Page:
Muhammad's letters to the Heads-of-State

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According to al-Tabari in his History of the Prophets and Kings, Muhammad decided after the Treaty of Hudaybiyyah to send letters to many rulers of the world, inviting them to Islam. [1][2][3] Most critical scholars doubt this tradition, however.[4]

Muhammad, according to the usually told Islamic historiography, sent ambassadors with such letters to Heraclius the Caesar of Byzantium, Chosroes II the Khosrau of Persia, the Negus of Ethiopia, Muqawqis the ruler of Egypt, Harith Gassani the governor of Syria, Munzir ibn Sawa and to the ruler of Bahrain.[5]

To the Byzantine emperor[edit]

Purported letter sent by Muhammad to Heraclius, emperor of Byzantium; reproduction taken from Majid Ali Khan, Muhammad The Final MessengerIslamic Book Service, New Delhi (1998).

The text of the letter to Heraclius, as transmitted by Muslim historians, reads as follows:

The letter to Chosroes II is similar except that it refers to Magians instead of the Arians.

To the king of Ethiopia[edit]

To the governor of Bahrain[edit]

Letter of the Prophet Muhammed to Munzir ibn Sawa Al Tamimi (reproduction of a manuscript copy of the letter taken from Sultan Ahmed Qureshi, Letters of the Holy Prophet, Karachi (1983).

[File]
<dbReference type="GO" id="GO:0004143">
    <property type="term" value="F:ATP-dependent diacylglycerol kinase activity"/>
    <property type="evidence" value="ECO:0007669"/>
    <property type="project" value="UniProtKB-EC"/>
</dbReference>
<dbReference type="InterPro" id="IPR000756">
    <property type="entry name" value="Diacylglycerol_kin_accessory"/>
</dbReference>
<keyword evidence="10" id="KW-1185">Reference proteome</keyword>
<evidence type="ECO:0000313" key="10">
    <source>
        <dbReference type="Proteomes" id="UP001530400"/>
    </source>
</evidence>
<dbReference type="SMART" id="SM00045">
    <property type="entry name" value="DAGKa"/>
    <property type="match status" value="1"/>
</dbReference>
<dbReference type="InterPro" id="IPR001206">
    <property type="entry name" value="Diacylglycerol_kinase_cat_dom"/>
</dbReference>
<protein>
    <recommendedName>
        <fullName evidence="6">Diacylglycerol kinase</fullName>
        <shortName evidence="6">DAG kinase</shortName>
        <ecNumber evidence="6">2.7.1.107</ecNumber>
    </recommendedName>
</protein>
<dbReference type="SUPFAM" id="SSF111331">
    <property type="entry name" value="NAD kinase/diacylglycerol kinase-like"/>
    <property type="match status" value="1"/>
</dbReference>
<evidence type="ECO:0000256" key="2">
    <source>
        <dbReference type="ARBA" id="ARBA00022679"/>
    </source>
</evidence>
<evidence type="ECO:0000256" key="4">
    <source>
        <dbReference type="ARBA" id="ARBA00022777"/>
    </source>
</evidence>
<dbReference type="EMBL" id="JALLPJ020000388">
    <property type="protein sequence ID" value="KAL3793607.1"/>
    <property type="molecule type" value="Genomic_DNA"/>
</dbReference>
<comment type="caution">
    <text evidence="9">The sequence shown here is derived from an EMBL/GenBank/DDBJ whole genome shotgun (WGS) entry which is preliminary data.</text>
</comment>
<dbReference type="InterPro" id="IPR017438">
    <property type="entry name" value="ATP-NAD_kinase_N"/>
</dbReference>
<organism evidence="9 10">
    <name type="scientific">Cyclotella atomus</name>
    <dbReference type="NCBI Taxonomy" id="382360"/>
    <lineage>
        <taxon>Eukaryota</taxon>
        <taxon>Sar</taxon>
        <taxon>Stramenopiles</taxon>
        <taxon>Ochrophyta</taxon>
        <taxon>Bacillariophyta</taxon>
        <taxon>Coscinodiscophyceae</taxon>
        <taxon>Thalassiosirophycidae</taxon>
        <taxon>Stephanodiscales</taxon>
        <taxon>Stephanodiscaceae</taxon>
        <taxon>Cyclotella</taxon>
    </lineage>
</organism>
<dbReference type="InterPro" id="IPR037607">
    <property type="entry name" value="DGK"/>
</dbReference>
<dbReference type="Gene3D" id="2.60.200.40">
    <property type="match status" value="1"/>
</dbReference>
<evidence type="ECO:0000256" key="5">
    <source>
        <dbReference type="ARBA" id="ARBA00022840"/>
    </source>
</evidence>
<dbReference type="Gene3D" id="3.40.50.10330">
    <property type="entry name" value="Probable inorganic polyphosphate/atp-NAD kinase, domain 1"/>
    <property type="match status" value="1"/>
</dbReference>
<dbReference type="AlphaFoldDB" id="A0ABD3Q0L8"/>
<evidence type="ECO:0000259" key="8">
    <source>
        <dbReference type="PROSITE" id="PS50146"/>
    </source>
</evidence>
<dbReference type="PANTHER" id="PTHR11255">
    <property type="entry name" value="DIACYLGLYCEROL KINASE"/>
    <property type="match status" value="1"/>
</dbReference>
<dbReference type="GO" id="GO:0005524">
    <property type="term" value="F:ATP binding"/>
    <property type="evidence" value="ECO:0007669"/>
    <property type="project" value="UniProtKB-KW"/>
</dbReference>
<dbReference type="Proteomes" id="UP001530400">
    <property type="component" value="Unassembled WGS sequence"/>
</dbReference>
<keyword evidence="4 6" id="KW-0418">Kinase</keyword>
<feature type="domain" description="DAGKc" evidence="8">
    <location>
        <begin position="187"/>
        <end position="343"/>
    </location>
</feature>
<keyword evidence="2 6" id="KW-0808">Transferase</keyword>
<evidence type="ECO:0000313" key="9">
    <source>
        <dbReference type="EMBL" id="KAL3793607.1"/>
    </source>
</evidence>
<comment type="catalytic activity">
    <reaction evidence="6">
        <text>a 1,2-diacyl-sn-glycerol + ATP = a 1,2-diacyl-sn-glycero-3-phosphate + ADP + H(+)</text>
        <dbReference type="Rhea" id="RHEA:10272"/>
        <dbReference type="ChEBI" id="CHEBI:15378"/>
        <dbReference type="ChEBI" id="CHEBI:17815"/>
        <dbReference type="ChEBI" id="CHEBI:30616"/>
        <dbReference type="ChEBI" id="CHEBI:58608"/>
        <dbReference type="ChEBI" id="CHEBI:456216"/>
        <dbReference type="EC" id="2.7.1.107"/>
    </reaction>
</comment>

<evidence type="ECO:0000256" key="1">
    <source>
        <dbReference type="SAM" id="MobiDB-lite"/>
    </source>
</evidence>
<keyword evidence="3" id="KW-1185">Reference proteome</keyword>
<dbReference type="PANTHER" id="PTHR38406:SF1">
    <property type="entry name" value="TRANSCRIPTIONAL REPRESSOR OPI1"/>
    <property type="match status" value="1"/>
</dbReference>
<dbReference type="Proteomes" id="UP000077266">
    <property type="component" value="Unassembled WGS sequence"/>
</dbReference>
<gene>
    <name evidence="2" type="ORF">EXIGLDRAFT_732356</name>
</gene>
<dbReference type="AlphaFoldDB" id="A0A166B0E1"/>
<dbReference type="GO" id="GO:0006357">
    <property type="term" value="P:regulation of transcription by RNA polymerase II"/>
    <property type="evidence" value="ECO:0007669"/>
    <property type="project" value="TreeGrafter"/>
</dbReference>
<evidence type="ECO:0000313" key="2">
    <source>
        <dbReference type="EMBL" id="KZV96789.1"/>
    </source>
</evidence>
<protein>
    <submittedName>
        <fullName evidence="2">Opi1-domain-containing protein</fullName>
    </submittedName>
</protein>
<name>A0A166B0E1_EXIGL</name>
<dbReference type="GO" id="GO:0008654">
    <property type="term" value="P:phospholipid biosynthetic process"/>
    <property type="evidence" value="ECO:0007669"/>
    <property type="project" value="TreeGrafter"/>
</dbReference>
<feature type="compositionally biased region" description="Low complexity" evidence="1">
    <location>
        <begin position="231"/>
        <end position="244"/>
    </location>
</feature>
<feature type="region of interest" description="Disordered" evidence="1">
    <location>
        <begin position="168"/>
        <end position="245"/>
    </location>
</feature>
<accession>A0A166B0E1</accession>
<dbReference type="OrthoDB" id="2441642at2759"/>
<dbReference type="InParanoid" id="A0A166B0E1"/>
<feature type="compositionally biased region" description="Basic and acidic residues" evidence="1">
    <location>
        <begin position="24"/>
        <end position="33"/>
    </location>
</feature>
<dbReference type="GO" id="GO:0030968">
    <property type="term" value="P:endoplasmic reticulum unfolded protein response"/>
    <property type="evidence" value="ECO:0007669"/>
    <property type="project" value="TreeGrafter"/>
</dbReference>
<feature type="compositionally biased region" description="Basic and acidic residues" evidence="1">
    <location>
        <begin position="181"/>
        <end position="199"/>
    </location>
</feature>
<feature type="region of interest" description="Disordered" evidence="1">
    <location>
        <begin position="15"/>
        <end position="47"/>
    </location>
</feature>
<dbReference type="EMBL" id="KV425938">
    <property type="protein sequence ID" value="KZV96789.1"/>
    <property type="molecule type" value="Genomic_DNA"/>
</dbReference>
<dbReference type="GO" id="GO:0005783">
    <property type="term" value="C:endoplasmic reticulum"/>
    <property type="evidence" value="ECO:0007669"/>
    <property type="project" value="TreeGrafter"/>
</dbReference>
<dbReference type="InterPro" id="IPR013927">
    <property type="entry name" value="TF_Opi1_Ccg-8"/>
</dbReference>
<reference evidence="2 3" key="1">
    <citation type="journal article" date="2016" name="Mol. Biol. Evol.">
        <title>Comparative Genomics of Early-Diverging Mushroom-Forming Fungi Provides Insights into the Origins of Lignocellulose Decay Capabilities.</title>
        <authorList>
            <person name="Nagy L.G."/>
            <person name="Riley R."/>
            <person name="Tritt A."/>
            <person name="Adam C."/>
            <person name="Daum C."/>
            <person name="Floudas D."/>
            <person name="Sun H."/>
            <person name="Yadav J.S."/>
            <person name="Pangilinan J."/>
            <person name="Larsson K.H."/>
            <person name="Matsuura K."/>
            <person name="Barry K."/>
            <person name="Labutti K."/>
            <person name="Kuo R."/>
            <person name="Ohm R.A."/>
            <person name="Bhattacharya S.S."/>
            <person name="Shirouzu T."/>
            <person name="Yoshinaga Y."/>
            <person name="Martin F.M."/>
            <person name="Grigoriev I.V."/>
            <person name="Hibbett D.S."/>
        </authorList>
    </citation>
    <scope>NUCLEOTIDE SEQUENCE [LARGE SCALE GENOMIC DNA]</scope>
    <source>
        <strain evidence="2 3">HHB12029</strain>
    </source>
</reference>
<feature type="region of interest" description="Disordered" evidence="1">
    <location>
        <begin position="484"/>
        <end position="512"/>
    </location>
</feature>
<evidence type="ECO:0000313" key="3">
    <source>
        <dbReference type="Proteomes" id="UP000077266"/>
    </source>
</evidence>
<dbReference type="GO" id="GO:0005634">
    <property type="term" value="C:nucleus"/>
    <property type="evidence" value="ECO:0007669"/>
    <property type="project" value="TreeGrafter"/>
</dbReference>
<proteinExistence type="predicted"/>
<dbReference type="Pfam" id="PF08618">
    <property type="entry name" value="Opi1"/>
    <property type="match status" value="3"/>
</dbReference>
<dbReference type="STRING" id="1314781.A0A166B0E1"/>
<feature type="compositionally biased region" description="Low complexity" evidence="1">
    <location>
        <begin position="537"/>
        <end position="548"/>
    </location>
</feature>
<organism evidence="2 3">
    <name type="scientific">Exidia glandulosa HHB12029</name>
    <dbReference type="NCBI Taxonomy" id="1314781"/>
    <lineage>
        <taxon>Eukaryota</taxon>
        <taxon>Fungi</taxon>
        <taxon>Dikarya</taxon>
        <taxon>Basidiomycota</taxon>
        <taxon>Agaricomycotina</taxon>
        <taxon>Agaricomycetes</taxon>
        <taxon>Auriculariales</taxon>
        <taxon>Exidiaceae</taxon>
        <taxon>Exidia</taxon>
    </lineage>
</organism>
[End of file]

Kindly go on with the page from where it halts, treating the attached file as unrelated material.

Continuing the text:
To Muqawqis of Egypt[edit]

Drawing of the Prophet Muhammed to the Muqawqis, discovered in Egypt in 1858.[8]


  1. ^ Lings, Martin (1994). Muhammad: His Life based on the earliest sources. Suhail Academy Lahore. p. 260. 
  2. ^ Khan, Dr. Majid Ali (1998). Muhammad The Final Messenger. Islamic Book Service, New Delhi, 110002 (India). pp. 250–251. ISBN 81-85738-25-4. 
  3. ^ Haykal, Muhammad Husayn (1993). The Life of Muhammad (Translated from the 8th Edition By Ism'il Ragi A. Al Faruqi). Islami Book Trust, Kula Lumpur. p. 360. 
  4. ^ Gabriel Said Reynolds, The Emergence of Islam (Minneapolis: Fortress Press, 2012), p. 49.
  5. ^ For example, Sigismund Koelle reports that "Ibn Ishak also mentions the names of nine different messengers who had to carry Mohammed’s letters to the following potentates: (1) to the Emperor of the Greeks; (2) to Chosroes, the king of Persia; (3) to Najashi, the prince of Abyssinia; (4) to Mokawkas, the prince of Alexandria; (5) to Jeifar and Iyaz, the princes of Oman; (6) to Thumama and Hawza, the princes of Yemama; (7) to Munzir, the prince of Bahrein; (8) to El Harith, the prince of the border districts of Syria; and (9) to the Himyarite Harith Ibn Abd Kulal, the prince of Yemen." Koelle, S. W. (1889). Mohammed and Mohammedanism Critically Considered (p. 194). London: Rivingtons.
  6. ^ At-Tabari, Tarikh al-umam wal-muluk
  7. ^ Translation was copied and modified from some websites here [1], [2]. It would be appreciated if there is a better translation.
  8. ^ "the original of the letter was discovered in 1858 by Monsieur Etienne Barthelemy, member of a French expedition, in a monastery in Egypt and is now carefully preserved in Constantinople. Several photographs of the letter have since been published. The first one was published in the well-known Egyptian newspaper Al-Hilal in November 1904" Muhammad Zafrulla Khan, Muhammad: Seal of the Prophets, Routledge & Kegan Paul, London, 1980 (chapter 12). The drawing of the letter published in Al-Hilal was reproduced in David Samuel Margoliouth, Mohammed and the Rise of Islam, London (1905), p. 365, which is the source of this image.
  9. ^ Margoliouth, D. S. (1905). Mohammed and the Rise of Islam (Third Edition., p. 365). New York; London: G. P. Putnam’s Sons; The Knickerbocker Press.